Court Dismisses Former Georgia Police Officer’s Claims that Department’s Failure to Transfer Him Were Discriminatory

By: Loyd Willaford and Brittany Torrence

In Pasqualetti v. Unified Gov’t of Athens-Clarke County, the U.S. District Court of Georgia dismissed a former police officer’s claims that the Athens-Clarke County Police Department discriminated against him based on its perception that he suffered from a mental disability and that the Department retaliated against him when he filed a charge of discrimination with the Equal Employment Opportunity Commission (EEOC).

Former Officer Pasqualetti was employed by the Athens-Clarke County’s Police Department since 2001, and worked as a uniformed patrol officer and as part of the Strategic Response Team (SRT). On October 29, 2010, then Officer Pasqualetti (“Pasqualetti”) fatally shot an assailant to protect the life of another citizen. After this event, Pasqualetti  was transferred to a different unit in the police force, required to undergo three fitness-for-duty exams, placed on administrative leave, forced to choose between a non-sworn government position and resignation, denied the ability to return early from leave, and removed from his position on the police department’s Strategic Response Team. On November 6, Pasqualetti underwent his first Fitness for Duty Exam (FFDE) with a licensed clinical psychologist, to assess his current psychological status, emotional status, and ability to return to duty as a police officer. Pasqualetti was cleared and returned to the police force. He was later assigned to the Property East Investigative Unit in January, 2011.  Pasqualetti remained in Property West for five months. The County placed Pasqualetti on administrative leave in June, 2011 based on reports of his negative attitude and Pasqualetti’s negative comments about his supervisor made while in Property West.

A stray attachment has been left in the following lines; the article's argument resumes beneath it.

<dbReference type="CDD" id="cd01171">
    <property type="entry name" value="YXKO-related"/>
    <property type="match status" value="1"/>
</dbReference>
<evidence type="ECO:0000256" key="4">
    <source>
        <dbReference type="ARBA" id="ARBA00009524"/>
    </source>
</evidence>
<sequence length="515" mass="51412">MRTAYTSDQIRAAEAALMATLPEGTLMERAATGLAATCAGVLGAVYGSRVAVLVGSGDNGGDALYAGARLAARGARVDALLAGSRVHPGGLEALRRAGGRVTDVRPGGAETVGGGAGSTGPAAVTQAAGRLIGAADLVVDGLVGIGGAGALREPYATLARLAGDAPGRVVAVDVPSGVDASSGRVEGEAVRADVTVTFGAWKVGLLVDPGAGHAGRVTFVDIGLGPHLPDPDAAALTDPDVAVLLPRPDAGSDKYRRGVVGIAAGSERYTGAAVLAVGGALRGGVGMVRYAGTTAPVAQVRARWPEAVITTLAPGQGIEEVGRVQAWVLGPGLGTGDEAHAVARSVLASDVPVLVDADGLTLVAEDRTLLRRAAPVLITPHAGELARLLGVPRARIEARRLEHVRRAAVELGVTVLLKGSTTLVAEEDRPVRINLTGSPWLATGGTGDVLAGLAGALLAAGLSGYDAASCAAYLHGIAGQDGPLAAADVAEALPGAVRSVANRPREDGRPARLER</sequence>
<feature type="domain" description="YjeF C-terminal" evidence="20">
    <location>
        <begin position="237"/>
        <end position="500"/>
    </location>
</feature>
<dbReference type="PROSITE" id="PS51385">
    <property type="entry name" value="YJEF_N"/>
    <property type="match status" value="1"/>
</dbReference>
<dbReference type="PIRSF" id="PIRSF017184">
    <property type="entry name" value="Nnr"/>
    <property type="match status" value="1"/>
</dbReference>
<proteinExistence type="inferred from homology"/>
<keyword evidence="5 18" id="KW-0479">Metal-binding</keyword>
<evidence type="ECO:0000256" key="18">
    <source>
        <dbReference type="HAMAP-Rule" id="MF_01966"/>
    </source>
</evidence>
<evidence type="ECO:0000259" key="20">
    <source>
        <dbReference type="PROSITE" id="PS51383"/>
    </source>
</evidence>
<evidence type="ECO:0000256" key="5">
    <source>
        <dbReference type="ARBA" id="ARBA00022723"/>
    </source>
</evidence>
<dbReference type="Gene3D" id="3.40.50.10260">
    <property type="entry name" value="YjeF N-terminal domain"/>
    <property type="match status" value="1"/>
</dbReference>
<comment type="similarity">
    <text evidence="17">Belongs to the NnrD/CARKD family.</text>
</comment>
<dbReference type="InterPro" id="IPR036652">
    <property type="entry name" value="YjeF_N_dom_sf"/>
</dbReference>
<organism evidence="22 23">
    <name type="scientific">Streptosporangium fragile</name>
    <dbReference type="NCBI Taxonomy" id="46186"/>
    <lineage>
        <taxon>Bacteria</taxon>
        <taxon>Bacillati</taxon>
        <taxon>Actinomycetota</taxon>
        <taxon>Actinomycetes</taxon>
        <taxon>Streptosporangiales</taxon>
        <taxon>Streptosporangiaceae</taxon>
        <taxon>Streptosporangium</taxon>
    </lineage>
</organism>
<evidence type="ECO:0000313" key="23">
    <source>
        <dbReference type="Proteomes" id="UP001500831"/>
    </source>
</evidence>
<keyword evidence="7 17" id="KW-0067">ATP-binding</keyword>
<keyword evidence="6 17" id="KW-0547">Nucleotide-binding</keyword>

From June, 2011 through June, 2012, Pasqualetti had three more separate FFDEs. Pasqualetti underwent one FFDE in June, 2011, for which the doctor concluded that Pasqualetti was not mentally ill or suffering from a severe mood disturbance or delayed symptoms of posttraumatic stress disorder, but ultimately found that Pasqualetti was not fit for duty. He had another FFDE on August 1, 2011, where an independent doctor concluded Pasqualetti was fit for duty. And finally, he had another FFDE on June 14, 2012, where the department’s doctor found Pasqualetti suffered from no frank psychopathology and that he was fit for duty as a police officer.

Pasqualetti submitted an independent FFDE with an outside doctor which found him fit for duty.  The Department denied Pasqualetti’s request to be reinstated.  On December 1, 2011 Pasqualetti filed a charge of discrimination with the EEOC, claiming the County denied his request for an early return to work despite being cleared by another doctor because the County perceived he had a disability. In August, 2012, Pasqualetti had returned to active duty in the Property West Investigative Unit, but was not re-assigned to the SRT. In March, 2014, Pasqualetti resigned from the police department and filed suit against the County asserting that it unlawfully took actions against him based on its perception Pasqualetti suffered from a mental disability.